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One of the biggest criticisms levelled against globetrotting architects over the past several years is how incongruent their constructs can be, with many of their buildings appearing on sites as if dropped there from the sky.

For his latest London project, South Korean artist Do Ho Suh puts his own clever spin on the phenomenon, perching a replica of a traditional Korean house atop an East End footbridge. The work, which is called Bridging Home, London, was installed in the British capital’s financial district in September and will be in place for six months.

It is Suh’s first large-scale outdoor installation in London and is intended to provoke reflection among passersby on modern migration, “the multiplicity of the immigrant experience” and the idea of “home as both a physical structure and a lived experience.”

“This unexpected apparition triggers a hiatus and a detournement, taking passersby to lands far away,” says curator Fatos Ustek, who shepherded the installation on behalf of Art Night and Sculpture in the City, the two British organizations that co-commissioned the work. “Most importantly, the piece activates feelings of home, belonging and remembrance that will resonate with viewers on their individual journeys.”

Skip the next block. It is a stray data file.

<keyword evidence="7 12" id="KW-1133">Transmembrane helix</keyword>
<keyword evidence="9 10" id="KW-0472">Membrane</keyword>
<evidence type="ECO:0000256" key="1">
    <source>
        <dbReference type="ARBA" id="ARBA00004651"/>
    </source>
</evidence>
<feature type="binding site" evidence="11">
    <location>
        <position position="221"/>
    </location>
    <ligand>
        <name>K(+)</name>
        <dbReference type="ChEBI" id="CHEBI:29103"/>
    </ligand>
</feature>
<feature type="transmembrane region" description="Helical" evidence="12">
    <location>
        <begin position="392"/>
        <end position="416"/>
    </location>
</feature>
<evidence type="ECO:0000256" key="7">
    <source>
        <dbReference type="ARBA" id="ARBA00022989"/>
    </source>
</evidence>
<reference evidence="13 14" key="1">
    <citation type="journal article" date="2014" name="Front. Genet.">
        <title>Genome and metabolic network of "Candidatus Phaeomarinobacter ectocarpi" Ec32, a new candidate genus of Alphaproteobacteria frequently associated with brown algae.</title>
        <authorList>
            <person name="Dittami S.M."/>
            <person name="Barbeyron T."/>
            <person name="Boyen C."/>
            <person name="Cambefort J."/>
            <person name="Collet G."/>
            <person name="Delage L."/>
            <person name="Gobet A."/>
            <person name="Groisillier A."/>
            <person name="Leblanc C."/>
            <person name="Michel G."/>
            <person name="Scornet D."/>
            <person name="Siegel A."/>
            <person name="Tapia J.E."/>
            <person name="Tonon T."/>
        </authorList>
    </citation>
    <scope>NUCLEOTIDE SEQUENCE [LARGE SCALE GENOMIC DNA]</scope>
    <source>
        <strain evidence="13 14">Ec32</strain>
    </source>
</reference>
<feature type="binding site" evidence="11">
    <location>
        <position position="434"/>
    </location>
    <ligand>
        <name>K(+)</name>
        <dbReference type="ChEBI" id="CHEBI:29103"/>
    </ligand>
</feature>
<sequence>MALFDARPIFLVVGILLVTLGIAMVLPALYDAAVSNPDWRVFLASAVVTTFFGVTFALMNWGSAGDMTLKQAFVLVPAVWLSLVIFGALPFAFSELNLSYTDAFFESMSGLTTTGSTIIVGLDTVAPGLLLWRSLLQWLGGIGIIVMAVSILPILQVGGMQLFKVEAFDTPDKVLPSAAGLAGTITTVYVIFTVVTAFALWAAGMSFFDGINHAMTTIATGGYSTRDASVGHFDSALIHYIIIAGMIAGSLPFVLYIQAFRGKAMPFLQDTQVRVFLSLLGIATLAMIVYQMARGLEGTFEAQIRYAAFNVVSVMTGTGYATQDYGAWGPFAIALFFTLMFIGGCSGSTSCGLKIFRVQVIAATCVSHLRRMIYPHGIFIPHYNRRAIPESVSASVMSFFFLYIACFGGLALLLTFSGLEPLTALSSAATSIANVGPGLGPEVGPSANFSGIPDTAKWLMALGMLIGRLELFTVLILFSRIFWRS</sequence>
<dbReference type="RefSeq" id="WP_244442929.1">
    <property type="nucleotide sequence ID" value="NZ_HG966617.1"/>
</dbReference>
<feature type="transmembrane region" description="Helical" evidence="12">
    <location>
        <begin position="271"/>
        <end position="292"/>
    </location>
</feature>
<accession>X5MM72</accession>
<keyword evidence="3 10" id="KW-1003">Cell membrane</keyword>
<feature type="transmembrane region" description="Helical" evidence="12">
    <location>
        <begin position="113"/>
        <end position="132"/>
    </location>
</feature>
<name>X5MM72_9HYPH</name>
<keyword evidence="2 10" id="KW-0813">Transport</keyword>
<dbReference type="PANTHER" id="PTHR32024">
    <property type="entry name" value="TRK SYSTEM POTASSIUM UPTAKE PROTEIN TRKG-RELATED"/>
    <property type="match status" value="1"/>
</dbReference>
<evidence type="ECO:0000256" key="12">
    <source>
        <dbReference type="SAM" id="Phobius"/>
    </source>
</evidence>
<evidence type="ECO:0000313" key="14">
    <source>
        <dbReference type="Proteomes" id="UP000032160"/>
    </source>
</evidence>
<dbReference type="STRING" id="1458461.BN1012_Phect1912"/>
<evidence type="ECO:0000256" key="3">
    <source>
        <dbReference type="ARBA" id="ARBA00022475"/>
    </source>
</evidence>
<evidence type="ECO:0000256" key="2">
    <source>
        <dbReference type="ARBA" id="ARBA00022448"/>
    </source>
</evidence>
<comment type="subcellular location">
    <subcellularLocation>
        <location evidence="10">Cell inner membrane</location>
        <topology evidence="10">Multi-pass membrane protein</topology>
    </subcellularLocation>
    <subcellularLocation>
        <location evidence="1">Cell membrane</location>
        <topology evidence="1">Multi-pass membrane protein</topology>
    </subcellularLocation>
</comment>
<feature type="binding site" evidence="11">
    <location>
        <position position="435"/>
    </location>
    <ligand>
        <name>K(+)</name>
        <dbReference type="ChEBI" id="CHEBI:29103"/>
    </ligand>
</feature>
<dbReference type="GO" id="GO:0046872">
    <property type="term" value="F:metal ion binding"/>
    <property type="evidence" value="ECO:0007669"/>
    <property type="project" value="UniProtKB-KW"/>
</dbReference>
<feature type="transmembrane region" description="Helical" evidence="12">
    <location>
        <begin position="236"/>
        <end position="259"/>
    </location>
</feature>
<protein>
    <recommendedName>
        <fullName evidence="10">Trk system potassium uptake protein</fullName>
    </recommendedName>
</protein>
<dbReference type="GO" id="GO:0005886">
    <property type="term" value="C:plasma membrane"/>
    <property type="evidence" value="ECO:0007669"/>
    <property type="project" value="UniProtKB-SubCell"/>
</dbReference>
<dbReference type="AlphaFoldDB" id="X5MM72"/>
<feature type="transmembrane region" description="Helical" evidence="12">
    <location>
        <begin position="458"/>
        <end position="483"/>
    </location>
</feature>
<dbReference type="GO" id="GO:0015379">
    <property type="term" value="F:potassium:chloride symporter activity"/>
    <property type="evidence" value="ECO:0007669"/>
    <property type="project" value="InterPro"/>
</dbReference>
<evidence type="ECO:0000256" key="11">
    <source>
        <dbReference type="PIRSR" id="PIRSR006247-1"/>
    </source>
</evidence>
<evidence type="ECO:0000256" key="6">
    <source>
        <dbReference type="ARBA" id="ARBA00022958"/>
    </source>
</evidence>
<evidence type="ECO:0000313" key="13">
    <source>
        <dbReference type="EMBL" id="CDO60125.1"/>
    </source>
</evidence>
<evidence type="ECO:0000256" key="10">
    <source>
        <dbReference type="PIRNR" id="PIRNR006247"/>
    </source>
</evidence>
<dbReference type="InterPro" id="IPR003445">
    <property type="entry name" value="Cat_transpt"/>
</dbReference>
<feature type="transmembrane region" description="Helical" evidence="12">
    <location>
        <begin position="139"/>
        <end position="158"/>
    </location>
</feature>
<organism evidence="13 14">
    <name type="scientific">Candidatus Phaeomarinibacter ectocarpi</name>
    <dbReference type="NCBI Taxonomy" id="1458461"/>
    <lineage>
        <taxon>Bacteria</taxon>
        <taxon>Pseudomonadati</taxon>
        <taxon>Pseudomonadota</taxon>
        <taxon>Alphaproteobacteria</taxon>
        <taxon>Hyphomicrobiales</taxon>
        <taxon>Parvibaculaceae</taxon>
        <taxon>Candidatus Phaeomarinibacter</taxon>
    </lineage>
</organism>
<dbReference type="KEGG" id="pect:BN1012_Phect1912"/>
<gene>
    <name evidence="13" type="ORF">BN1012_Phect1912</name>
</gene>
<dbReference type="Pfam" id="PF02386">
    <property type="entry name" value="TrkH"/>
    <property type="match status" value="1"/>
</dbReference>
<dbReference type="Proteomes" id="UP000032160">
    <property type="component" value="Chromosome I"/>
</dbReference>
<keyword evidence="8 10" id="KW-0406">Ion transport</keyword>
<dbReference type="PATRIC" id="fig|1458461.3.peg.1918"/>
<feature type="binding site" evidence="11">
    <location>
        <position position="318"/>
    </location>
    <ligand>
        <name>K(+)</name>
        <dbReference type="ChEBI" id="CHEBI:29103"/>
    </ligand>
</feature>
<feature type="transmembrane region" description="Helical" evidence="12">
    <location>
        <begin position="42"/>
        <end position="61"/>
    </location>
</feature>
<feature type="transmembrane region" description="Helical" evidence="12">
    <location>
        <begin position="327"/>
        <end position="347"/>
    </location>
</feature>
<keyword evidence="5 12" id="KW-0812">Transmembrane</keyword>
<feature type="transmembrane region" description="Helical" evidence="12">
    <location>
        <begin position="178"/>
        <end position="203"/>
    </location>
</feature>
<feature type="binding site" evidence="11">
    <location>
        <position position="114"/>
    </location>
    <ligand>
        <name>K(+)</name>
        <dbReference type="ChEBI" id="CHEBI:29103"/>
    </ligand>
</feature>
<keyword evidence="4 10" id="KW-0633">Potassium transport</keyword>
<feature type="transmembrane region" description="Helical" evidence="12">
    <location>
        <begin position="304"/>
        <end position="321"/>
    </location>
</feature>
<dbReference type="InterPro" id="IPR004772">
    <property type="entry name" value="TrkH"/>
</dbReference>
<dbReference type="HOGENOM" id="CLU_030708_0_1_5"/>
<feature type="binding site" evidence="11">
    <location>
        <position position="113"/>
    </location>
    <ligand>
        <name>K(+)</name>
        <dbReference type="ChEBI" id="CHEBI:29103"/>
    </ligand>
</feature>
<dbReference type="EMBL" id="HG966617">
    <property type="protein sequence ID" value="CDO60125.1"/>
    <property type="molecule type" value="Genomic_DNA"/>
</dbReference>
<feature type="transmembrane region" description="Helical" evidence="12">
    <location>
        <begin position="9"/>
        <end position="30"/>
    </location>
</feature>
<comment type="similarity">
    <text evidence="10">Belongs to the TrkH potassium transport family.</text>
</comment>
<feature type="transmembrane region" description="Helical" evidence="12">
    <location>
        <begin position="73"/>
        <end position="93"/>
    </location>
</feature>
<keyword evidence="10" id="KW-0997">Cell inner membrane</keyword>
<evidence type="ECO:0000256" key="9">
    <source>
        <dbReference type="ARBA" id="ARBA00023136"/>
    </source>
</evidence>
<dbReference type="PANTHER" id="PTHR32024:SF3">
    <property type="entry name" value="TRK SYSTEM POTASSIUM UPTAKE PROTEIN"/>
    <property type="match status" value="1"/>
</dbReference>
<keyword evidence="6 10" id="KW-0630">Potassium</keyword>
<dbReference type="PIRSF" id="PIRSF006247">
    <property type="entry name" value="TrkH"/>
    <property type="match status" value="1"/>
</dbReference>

The peripatetic artist – a nomad who divides his time among Seoul, New York and London – adds: “For me, a building is more than just space. It is not only physical but also metaphorical and psychological. In my work I want to draw out these intangible qualities of energy, history, life and memory. While Bridging Home, London comes from personal experience, I hope it is something a lot of people can relate to.”

In addition to the replicated house, the installation also incorporates a bamboo garden, which was designed in collaboration with HOK and the faux-plant outfit Blooming Artificial. Both were situated – the house in a seemingly precarious fashion – on a footbridge above Wormwood Street, one of the busiest roads in the City of London, near Liverpool Street Station. Adding to the discordance of a modest Korean home sitting above a bustling thoroughfare is the fact that it’s surrounded by high-rises, all the steel and glass of the city’s architecture simultaneously bearing down on and reflecting the smaller wooden structure.

Bridging Home, London will transform a special, unusual space [amid] the hustle and bustle of the City of London, and we look forward to seeing the artwork engaged with by the many visitors, residents and commuters in the area,” say Art Night co-founders Ksenia Zemtsova and Philippine Nguyen.

While the Wormwood Street project is Suh’s most ambitious project to date in London, it isn’t his first in the city. For Art Night 2017, the artist mounted a video installation in Christ Church Spitalfields that showed two previous video pieces: Passage/s from 2015 and My Home/s from 2016.

Elsewhere, Suh’s solo exhibitions and site-specific installations, almost all of which have focused on transitory or connecting spaces and the ways in which people travel through them both physically and metaphorically, have been staged in institutions ranging from the National Museum of Modern and Contemporary Art in Seoul to the Smithsonian American Art Museum in Washington, D.C.

Suh also represented South Korea at the 49th Venice Biennale in 2001 and participated in the 12th and 16th Venice Architecture Biennales in 2010 and 2018 respectively.



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